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Brexit as a driver of modern slavery?

Signing Article 50 today may well give the prime minister her legacy, but it could also derail her other signature policy by increasing ‘modern slavery’ in the UK.

Philip Toscano/PA Wire/PA Images. All rights reserved.

The signing of Article 50 today marks the point of no return for the UK’s exit from the European Union. Although she inherited the Brexit decision, Theresa May’s political legacy as prime minister will stand and fall on how successfully she manages to steer the country through the turmoil.

Without a doubt, Article 50 will bring untold changes to the political, economic and cultural landscape of the country. One change that will certainly be high on May’s radar is its effect on ‘modern slavery’ in the UK.

Modern slavery has been May’s signature policy since she was home secretary. She introduced the landmark Modern Slavery Act in 2015 prior to becoming PM, and has since continued to champion the cause. In announcing a ramping up of government efforts to improve enforcement last year, she identified modern slavery as “the great human rights issue of our time” and heralded the UK as leading the way in defeating it.

Forced labour flourishes where local, low-skilled labour is in short supply.

While the act is far from perfect, it has certainly focused increased attention and resources on modern slavery. Prosecution levels also appear to be improving. This was most recently illustrated by the sentencing of the Markowski brothers to six years in prison for trafficking and then exploiting 18 people from Poland, who they brought to the UK to work in a Sports Direct warehouse.

The problem is, despite the advances gradually being made in addressing modern slavery in the UK, the signing of Article 50 is likely to worsen the problem. As May is probably acutely aware (but is so far not saying), Brexit may well undermine the progress she has made to date. It is a case of two steps forward, one step back.

According to research I conducted with an international team of colleagues looking at forced labour in the UK (initially funded by the Joseph Rowntree Foundation), four main problems are evident.

1. Brexit will increase the demand for modern slavery

The Brexit vote has already created uncertainty among the legions of poorly paid, but legal migrant workers from Eastern Europe that are employed in the UK’s low wage economy. Signing Article 50 may ultimately help stem the flow of workers into the country as intended. But who is going to replace them?

Workers from the domestic labour force will fill some of the gaps, but companies are unlikely to be willing to improve wages and conditions to attract them in sufficient numbers. So there will be greater opportunities for unscrupulous middlemen to traffic in workers from overseas or prey on vulnerable UK citizens to force them into exploitative situations. Forced labour flourishes where local, low-skilled labour is in short supply.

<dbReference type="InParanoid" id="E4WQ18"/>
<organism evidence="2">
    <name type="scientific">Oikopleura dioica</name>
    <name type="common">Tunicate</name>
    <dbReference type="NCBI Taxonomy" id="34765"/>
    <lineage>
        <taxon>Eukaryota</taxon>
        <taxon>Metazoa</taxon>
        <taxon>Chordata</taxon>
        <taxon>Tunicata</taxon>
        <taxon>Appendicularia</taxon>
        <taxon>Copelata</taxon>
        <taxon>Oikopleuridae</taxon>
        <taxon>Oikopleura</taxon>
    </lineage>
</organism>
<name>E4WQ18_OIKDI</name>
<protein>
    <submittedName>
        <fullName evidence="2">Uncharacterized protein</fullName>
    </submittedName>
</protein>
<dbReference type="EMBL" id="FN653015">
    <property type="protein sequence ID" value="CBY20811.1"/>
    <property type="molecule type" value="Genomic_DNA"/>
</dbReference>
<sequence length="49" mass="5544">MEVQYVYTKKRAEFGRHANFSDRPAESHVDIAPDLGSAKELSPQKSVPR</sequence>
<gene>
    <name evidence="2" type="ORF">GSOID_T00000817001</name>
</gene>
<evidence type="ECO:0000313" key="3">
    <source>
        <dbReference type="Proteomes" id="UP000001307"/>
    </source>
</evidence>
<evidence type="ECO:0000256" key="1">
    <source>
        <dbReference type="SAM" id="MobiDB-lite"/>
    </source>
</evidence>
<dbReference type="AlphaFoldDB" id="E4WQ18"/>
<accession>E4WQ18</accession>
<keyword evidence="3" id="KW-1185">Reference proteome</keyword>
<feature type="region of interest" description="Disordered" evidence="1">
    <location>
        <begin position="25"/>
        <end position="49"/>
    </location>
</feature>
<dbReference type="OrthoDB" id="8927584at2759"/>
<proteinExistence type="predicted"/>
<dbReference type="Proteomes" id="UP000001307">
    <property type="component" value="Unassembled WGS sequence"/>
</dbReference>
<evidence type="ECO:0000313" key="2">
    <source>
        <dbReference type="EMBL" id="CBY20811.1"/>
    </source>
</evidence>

By triggering Brexit, May will be left trying to solve a problem that she is helping create.

2. Brexit will facilitate exploitation

Modern slavery often occurs when workers do not fully understand their legal rights and status. Our research uncovered various examples of migrant workers being exploited because those exploiting them misled them into the belief that they were working illegally. Perpetrators would also wait for or deliberately engineer changes in workers’ immigration status in order to exploit them. The point is that Article 50 will create a period of increased uncertainty around legal status that will be a significant boon to exploiters.

3. Brexit will increase the supply of modern slavery

Modern slavery occurs when people are vulnerable, either because of legal status, poverty, mental health, or drug and alcohol problems. In our research, the most common victims were those from countries such as Romania and Bulgaria who, at the time, were able to enter the country but were unable to work legally. This vulnerability was exploited by perpetrators who were able to coerce them into working in highly exploitative situations. The more the UK puts up barriers to people entering the country legally, the higher the risk of traffickers bringing them in illegally and pushing them into debt. Once workers are in debt, perpetrators are adept at escalating their indebtedness and creating situations of debt bondage.

4. Brexit will turn victims into criminals

Our research found that many victims of forced labour in the UK were prosecuted under immigration offences rather than being identified as victims. The Modern Slavery Act has improved this situation but as the UK moves towards Brexit, the chances of this happening will increase because policing around immigration status is likely to intensify far more than around modern slavery.

May claims that under her leadership, “Britain will once again lead the way in defeating modern slavery”. But the bottom line is that by triggering Brexit, May will be left trying to solve a problem that she is helping create.


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